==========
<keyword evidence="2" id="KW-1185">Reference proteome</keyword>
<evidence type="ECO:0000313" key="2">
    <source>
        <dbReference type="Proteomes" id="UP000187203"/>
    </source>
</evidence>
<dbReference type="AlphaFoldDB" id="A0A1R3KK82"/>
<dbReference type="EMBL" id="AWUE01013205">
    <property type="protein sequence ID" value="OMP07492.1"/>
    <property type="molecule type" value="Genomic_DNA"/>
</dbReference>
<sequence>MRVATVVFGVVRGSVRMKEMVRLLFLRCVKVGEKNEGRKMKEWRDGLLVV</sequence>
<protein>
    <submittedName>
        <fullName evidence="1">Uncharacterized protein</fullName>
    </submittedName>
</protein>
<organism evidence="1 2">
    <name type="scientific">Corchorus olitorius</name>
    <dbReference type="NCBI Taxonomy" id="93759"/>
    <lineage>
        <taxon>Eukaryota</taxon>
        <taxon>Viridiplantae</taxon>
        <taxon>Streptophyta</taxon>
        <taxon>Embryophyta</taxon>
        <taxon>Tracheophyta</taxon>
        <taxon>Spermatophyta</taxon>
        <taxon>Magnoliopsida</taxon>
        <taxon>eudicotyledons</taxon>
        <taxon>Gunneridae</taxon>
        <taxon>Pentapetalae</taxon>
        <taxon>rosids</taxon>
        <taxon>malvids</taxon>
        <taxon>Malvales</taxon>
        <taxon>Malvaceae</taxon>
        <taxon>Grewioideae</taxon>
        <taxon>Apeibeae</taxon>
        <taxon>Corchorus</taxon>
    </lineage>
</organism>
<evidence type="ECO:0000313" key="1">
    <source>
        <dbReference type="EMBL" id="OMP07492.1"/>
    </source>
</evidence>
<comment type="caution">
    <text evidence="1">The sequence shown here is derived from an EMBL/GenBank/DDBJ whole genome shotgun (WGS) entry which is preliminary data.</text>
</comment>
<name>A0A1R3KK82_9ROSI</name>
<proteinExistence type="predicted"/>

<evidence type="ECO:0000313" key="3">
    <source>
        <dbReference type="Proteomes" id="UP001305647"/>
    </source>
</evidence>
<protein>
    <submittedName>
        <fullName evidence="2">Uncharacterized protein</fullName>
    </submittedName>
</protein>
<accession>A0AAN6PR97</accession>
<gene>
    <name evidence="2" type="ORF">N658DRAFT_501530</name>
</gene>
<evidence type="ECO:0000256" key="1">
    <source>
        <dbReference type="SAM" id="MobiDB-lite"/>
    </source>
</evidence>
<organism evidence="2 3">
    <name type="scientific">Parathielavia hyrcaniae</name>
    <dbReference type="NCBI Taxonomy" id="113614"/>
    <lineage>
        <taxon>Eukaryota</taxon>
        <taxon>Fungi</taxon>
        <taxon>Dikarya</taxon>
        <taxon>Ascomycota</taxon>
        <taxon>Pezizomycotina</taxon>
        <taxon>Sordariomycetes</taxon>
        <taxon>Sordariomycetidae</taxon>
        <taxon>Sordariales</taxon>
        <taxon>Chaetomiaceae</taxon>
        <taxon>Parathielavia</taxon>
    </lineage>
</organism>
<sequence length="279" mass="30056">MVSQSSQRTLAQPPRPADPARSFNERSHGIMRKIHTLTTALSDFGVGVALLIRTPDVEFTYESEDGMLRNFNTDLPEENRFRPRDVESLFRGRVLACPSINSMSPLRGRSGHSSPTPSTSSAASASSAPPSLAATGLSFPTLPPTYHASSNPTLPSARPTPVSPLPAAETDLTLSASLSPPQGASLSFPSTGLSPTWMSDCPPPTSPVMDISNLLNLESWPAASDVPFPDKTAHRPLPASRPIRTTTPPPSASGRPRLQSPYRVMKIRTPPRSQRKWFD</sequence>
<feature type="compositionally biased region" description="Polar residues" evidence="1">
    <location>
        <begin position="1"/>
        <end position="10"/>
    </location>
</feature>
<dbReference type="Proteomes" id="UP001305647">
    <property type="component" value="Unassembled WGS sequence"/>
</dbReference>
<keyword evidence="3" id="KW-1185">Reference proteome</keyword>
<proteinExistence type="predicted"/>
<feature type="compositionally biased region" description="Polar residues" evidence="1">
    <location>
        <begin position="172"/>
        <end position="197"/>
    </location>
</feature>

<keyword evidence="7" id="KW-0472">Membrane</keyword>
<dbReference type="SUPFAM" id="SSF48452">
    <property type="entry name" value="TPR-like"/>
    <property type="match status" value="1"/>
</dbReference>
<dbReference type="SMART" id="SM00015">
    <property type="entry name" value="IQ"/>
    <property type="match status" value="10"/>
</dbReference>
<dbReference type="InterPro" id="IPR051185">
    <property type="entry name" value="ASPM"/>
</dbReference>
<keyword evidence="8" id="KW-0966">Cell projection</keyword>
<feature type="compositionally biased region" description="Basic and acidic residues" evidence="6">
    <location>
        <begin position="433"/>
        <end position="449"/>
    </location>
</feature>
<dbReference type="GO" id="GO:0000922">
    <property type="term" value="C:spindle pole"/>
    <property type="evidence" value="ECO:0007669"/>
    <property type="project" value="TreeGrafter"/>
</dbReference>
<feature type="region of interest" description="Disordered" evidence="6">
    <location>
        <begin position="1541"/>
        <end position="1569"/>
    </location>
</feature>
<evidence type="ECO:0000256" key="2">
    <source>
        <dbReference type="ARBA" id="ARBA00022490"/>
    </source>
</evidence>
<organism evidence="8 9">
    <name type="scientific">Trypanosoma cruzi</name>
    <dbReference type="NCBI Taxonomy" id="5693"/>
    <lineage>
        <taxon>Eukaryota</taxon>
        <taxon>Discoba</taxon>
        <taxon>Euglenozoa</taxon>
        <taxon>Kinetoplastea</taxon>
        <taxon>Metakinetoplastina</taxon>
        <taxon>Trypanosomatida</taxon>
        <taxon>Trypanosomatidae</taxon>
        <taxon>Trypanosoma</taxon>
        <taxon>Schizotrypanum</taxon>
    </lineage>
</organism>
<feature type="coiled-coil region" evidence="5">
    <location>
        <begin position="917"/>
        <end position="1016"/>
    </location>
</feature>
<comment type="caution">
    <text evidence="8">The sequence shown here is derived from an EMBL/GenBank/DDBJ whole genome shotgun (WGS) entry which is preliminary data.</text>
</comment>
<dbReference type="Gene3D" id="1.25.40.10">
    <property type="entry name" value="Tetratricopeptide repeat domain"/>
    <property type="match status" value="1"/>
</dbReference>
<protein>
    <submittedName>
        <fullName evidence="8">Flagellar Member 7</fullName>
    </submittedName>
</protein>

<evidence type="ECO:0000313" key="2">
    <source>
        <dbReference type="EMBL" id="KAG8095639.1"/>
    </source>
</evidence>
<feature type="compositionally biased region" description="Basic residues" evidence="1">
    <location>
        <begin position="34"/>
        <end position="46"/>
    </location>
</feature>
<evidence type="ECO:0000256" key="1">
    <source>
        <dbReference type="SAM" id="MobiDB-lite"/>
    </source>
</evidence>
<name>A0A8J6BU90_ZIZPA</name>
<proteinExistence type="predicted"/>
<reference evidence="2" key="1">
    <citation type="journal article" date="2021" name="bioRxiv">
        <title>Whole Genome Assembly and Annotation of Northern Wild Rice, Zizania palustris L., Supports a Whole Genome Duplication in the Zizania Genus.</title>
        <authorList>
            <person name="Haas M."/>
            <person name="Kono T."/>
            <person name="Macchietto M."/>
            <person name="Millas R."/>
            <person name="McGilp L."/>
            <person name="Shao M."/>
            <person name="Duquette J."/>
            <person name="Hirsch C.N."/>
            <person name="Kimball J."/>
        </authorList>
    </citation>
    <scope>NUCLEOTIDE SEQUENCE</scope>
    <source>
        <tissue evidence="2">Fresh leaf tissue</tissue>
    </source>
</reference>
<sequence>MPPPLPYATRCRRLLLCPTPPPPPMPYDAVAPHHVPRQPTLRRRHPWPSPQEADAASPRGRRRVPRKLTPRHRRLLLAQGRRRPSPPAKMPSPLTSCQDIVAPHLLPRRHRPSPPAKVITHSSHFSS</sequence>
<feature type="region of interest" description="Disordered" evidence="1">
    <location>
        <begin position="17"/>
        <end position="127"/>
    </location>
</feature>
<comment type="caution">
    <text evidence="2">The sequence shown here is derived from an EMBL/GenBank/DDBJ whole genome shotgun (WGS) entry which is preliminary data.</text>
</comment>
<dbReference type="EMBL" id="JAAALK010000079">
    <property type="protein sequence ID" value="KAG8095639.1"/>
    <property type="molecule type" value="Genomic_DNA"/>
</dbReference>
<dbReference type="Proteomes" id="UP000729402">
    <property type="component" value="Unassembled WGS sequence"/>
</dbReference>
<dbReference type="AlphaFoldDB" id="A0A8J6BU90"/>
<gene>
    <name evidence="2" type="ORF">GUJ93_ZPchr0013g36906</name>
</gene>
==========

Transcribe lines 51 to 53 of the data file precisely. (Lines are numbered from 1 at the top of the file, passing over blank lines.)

<evidence type="ECO:0000313" key="3">
    <source>
        <dbReference type="Proteomes" id="UP001305647"/>